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Va. Congressman explores Metro to Woodbridge

Tuesday - 9/27/2011, 8:23am  ET

Ari Ashe, wtop.com

WOODBRIDGE, Va. - With 400,000 people living in the area, Prince William County is the second largest county in Virginia. By 2020, the number could jump to 500,000 residents. All these people mean long commutes and a lot of traffic.

"The commute is a very daunting challenge to many of my constituents," says Congressman Gerry Connolly.

Connolly hosted a Metrorail Summit Monday at Harbour View in Woodbridge to explore options to ease the traffic woes.

"The purpose was to start the discussion about whether there are investments we can make that help us create choices for commuters, besides the automobile," he says.

Connolly says the discussion is even more important as the debate over high occupancy toll (HOT) lanes is taking place.

Among the options that Connolly is considering is extending Metro to Fort Belvoir, or even as far as Woodbridge. Another would be Bus Rapid Transit (BRT) along the Route 1 corridor.

"We've got a lot of people coming from the south along Route 1, especially after BRAC put a lot of people at Fort Belvoir and Quantico," Connolly says.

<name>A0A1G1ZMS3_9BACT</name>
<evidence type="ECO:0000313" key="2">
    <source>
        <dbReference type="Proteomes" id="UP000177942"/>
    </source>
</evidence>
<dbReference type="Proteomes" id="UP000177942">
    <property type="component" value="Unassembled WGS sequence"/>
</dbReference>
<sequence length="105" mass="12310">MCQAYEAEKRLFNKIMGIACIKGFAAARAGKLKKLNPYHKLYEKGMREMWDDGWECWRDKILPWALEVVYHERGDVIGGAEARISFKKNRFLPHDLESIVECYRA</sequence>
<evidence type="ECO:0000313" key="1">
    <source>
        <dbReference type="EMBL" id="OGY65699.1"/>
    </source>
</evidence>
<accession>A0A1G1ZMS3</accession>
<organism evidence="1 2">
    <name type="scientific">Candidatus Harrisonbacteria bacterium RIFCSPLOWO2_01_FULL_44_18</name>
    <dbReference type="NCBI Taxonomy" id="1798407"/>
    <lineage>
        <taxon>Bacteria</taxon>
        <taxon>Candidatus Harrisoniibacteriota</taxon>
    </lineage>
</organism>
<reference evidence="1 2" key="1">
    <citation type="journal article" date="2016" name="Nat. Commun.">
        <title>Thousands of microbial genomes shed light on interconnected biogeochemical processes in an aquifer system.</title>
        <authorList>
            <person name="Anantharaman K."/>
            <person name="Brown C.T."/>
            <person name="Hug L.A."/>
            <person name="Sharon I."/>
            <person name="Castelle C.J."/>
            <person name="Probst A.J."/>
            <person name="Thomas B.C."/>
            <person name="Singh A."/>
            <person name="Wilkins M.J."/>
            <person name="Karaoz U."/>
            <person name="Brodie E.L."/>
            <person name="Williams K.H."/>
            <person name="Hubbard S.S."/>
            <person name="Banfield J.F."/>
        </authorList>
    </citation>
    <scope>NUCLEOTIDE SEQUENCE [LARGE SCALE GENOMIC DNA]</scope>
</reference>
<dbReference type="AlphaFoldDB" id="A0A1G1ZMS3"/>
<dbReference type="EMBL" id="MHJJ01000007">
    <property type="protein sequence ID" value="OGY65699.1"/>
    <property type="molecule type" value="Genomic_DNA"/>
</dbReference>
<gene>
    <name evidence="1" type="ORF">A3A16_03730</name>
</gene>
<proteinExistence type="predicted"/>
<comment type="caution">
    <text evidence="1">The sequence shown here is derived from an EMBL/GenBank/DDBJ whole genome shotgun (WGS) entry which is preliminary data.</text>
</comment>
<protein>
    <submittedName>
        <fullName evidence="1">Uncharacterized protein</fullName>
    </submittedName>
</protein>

A third option would be light-rail, an option that could include expanding the capacity of Virginia Railway Express.

"It's very important to note that it is already at capacity. We could add more capacity, but it won't solve the problem," Connolly says. "It will drain some of the car traffic off the roads, but it's not the option."

But Connolly readily admits there is not one solution.

"Metro isn't the only option. Express Bus Service and light rail aren't the only options. It may have to involve a combination of all three."

Connolly has introduced a bill in Congress that would begin to study the options available and determine how much it would cost.

Prince William Board of Supervisors Chairman Corey Stewart says they are open to the possibility of Metro to Woodbridge.

"But we need to be up front with residents and let them know it's probably not financially feasible," Stewart says.

Stewart does support the bus option.

"It's realistic to have a partial BRT system within 10 years," Stewart tells InsideNova.com. "Once we emerge from this recession you're going to see a surge in BRT funding."

"I think it's premature to rule anything in or out," Connolly says. "The whole point to do a feasibility study is to get answer to those questions. So let's study it."

Congress would still need to approve the feasibility study, which Connolly admits could be difficult with many pressing budget issues on the docket.

"Unfortunately, so much of our decision making is in the short term. We've got to break out of that mindset and think about our long-term vision."

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(Copyright 2011 by WTOP. All rights reserved.)